- The Washington Times - Tuesday, March 15, 2016

The Obama administration withdrew its plan Tuesday to allow oil and gas drilling off the southeast Atlantic coast, reversing course in the face of opposition from environmentalists, coastal communities and even the Pentagon.

Interior Secretary Sally Jewell said the policy was reversed because of concerns from coastal residents as well as the Defense Department’s hesitation about drilling near some of its largest installations.

“We heard from many corners that now is not the time to offer oil and gas leasing off the Atlantic Coast,” Ms. Jewell said. “When you factor in conflicts with national defense, economic activities such as fishing and tourism, and opposition from many local communities, it simply doesn’t make sense to move forward with any lease sales in the coming five years.”

Industry representatives and Republican lawmakers criticized the administration for bailing on a plan that could make the U.S. less dependent on foreign energy sources and would create jobs.

Jack Gerard, CEO of the American Petroleum Institute, said the decision “appeases extremists.”

“This is not how you harness America’s economic and diplomatic potential,” Mr. Gerard said. “While benefiting from energy policy choices made more than a decade ago, this inconsistent policy leads to unraveling the nation’s ability to be a global energy leader and has left the future of American energy and national security vulnerable for the geopolitical challenges that lie ahead.”

Barry Russell, president of the Independent Petroleum Association of America, said the action, which affects oil and gas leasing from 2017 to 2022, “closes the door to more American jobs and opportunities for our economy.”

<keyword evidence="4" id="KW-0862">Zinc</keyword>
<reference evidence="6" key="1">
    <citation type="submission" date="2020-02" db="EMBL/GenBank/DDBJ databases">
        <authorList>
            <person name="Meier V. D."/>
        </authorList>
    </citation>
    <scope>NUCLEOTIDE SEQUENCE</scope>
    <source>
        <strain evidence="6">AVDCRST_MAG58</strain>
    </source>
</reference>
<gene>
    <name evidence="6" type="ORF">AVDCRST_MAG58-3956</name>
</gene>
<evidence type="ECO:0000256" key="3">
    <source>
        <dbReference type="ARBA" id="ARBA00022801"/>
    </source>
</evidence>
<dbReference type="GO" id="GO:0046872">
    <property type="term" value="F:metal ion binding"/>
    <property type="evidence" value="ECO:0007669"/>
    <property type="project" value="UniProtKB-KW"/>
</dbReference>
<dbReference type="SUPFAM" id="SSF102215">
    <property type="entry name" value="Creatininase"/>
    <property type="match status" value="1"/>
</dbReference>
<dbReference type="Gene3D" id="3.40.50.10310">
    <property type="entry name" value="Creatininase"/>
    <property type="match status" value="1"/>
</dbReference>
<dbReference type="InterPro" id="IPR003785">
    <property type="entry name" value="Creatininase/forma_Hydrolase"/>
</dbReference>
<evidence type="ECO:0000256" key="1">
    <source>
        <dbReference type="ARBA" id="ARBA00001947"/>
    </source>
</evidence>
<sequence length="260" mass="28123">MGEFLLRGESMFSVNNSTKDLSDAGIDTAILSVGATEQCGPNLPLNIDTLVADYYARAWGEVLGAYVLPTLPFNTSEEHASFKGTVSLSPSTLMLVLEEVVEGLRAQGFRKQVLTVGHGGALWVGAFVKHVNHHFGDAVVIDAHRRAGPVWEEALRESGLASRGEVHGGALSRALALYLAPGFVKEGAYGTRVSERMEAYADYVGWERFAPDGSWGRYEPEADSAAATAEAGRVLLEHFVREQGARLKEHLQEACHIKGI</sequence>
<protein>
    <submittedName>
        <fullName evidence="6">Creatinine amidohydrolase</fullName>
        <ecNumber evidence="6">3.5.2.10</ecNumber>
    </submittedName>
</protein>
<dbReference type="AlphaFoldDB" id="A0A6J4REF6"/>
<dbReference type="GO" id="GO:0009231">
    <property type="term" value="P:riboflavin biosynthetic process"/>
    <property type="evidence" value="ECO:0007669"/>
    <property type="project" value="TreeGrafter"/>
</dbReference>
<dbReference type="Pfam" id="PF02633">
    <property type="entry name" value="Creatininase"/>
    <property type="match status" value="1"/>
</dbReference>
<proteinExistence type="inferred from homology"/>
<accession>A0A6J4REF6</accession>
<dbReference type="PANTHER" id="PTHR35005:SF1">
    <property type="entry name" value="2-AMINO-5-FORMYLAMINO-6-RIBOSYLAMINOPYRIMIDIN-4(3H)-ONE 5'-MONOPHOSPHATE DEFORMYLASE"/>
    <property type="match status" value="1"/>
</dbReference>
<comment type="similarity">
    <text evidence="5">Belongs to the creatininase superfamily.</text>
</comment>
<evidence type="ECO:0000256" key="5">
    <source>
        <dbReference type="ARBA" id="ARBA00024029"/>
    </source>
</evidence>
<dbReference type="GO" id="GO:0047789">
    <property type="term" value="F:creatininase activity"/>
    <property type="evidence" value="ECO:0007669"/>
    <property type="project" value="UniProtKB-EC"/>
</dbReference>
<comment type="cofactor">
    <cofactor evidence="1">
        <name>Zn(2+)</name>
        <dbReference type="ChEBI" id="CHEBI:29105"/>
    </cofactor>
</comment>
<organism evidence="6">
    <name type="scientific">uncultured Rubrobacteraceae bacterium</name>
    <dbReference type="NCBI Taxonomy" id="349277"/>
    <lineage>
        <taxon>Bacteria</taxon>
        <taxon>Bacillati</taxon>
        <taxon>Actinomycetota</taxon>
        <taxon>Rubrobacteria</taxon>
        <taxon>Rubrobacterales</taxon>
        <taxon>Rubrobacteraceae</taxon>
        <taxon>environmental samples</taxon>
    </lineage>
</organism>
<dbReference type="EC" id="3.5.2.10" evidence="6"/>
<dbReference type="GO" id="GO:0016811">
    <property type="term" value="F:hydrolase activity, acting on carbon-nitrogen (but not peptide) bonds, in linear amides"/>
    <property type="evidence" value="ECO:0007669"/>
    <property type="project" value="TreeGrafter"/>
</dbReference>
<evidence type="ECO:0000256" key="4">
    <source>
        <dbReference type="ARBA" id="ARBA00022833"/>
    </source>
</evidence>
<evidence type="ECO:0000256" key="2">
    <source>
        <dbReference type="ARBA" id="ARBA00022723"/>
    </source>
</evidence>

“This plan will make our nation less competitive, limit our geopolitical advantages abroad and force us to be more reliant on foreign sources of oil from volatile regions of the world,” he said.

The Interior Department estimates that 3.3 billion barrels of oil and 31.3 trillion cubic feet of natural gas are available in the Atlantic’s outer continental shelf.

Mr. Obama is trying to burnish his legacy as an environmentalist, taking a leading role in the Paris climate change agreement, which seeks to reduce worldwide carbon emissions produced by fossil fuels.

When the administration first proposed to allow drilling in the Atlantic, governors and other officials in Virginia, North Carolina, South Carolina and Georgia all expressed support. But environmental groups and seaside communities from Virginia to South Carolina called for the president to reverse course.

“President Obama is so intent on solidifying his radical climate legacy that he has backed out of his commitment to a large, bipartisan coalition of state leaders,” said House Speaker Paul D. Ryan, Wisconsin Republican. “These states simply want to explore their own energy potential, but the president’s reversal has disenfranchised them of this chance. This is a lost opportunity for new jobs and economic growth in these coastal states, not to mention much-needed revenues for the federal Treasury.”

Jacqueline Savitz, a vice president of the environmental group Oceana, said Mr. Obama “has taken a giant step for our oceans, for coastal economies and for mitigating climate change.”

“This is a courageous decision that begins the shift to a new energy paradigm, where clean energy replaces fossil fuels, and where we can avoid the worst impacts of decades of our carbon dioxide emissions,” she said.


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